The Indian activist, who won the Nobel in 2014 with Pakistan's Malala Yousafzai, has organised a joint statement signed by 71 other laureates calling for nuclear-armed India and Pakistan to defuse tensions after skirmishes at their border.
Discussing the crisis, Satyarthi expressed relief that the worst confrontation between the countries since they went to war in 1999 had "calmed down", but he warned about the dangers of ultra-nationalism.
"Many people, not only ordinary people who are patriots and nationalists, but also the media suddenly crossed that line and started demanding fully fledged war," Satyarthi told AFP in an interview in Paris.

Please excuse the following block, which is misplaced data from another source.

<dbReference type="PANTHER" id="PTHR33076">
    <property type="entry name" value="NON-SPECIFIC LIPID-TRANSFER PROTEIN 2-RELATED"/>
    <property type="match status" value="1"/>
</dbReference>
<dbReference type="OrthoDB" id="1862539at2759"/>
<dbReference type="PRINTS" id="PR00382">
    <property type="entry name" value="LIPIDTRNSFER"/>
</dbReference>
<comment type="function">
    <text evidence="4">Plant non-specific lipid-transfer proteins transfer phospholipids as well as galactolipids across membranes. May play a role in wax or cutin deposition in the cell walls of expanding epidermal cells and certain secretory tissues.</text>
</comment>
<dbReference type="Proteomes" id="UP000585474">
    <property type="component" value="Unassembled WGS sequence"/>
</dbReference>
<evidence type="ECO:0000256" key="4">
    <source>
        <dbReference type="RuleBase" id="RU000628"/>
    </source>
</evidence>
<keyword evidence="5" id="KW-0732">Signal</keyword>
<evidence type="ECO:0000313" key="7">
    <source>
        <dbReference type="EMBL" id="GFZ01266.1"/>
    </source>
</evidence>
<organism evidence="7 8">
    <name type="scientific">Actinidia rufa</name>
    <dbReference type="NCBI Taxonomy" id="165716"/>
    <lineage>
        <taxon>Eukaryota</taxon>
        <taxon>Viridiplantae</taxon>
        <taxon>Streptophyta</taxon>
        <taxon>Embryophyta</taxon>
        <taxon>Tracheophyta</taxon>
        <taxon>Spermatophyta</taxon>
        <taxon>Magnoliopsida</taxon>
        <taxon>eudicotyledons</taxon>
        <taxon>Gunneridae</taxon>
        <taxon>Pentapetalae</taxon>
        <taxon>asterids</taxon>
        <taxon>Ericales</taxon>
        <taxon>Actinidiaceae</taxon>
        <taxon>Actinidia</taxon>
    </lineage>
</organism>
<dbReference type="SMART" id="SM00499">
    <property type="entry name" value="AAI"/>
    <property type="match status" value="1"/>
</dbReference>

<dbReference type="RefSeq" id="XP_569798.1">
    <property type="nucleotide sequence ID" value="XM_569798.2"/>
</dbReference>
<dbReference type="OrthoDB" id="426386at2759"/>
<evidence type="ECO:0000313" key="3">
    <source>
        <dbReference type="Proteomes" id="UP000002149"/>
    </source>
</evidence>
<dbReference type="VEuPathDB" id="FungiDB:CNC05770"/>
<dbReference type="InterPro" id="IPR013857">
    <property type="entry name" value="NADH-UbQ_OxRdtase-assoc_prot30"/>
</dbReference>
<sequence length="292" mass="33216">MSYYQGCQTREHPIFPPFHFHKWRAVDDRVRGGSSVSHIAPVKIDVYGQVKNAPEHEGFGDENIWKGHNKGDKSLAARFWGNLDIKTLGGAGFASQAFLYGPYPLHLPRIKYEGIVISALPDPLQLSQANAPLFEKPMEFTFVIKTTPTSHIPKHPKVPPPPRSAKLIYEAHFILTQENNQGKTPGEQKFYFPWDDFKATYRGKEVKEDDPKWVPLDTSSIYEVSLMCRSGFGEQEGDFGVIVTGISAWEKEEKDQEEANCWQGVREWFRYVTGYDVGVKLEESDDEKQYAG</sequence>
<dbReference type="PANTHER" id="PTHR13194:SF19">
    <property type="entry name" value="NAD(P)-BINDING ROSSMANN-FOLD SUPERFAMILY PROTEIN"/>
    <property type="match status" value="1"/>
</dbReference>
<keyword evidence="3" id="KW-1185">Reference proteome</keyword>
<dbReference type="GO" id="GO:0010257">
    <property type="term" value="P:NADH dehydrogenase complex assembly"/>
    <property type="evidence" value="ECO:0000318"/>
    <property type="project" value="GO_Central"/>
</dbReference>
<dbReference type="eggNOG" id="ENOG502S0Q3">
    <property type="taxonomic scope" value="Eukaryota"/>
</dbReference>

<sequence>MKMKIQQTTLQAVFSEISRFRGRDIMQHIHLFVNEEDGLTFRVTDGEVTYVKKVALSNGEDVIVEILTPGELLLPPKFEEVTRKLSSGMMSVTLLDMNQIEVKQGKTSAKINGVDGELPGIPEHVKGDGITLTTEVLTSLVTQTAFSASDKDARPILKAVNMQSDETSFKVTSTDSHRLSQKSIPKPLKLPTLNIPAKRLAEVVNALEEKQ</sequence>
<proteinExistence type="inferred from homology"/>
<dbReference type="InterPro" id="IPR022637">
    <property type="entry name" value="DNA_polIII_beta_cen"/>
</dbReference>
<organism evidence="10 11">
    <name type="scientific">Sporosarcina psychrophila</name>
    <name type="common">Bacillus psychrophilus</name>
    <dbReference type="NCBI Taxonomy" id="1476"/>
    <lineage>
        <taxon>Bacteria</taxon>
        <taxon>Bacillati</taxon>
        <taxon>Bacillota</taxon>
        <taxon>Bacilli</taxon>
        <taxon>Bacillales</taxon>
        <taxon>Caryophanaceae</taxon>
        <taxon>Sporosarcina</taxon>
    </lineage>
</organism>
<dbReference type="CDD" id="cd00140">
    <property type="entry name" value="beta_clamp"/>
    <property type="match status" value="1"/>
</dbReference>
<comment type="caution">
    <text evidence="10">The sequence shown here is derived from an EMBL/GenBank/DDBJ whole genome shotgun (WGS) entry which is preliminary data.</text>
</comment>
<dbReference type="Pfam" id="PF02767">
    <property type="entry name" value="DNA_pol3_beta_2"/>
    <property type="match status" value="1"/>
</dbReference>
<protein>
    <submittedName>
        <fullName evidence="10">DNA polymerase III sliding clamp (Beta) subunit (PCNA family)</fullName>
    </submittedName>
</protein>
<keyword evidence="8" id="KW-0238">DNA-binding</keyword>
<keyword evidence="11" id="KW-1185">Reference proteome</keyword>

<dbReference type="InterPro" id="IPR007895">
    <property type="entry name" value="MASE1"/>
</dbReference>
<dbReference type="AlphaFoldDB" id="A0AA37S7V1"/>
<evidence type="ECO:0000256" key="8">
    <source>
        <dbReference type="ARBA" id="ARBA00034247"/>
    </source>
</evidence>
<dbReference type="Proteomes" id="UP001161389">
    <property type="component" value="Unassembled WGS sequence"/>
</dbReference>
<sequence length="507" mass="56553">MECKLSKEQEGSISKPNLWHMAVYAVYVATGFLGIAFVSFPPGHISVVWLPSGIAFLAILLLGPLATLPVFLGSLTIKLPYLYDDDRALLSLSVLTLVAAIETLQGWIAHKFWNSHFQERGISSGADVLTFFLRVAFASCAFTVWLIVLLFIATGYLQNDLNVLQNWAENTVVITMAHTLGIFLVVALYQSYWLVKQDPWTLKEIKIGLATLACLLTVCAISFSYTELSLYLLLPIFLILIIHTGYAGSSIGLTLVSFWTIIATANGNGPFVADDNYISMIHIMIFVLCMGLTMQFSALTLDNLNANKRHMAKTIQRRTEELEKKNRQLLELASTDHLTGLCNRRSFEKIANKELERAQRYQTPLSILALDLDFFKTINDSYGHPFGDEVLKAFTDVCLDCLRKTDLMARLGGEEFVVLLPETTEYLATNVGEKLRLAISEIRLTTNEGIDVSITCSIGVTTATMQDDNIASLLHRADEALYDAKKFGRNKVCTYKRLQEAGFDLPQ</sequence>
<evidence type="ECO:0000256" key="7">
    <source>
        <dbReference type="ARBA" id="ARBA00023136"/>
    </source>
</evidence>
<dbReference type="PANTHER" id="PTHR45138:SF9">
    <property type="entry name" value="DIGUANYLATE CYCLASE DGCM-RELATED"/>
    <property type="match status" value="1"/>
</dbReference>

"Sometimes they enjoy these kind of situations. It is very unfortunate," he added.
"Luckily there are well-meaning people in journalism and politics who are working hard to de-escalate it, but there are a large number of people who crossed the line from patriotism to war-mongering."
"It has calmed down, and the tensions de-escalated, but a real problem of violent extremism and terrorism still exists (in Pakistan), and sometimes I feel that this is beyond the control of the Pakistani government as well because there are such powerful outfits no Pakistani government can easily function without them," Satyarthi said.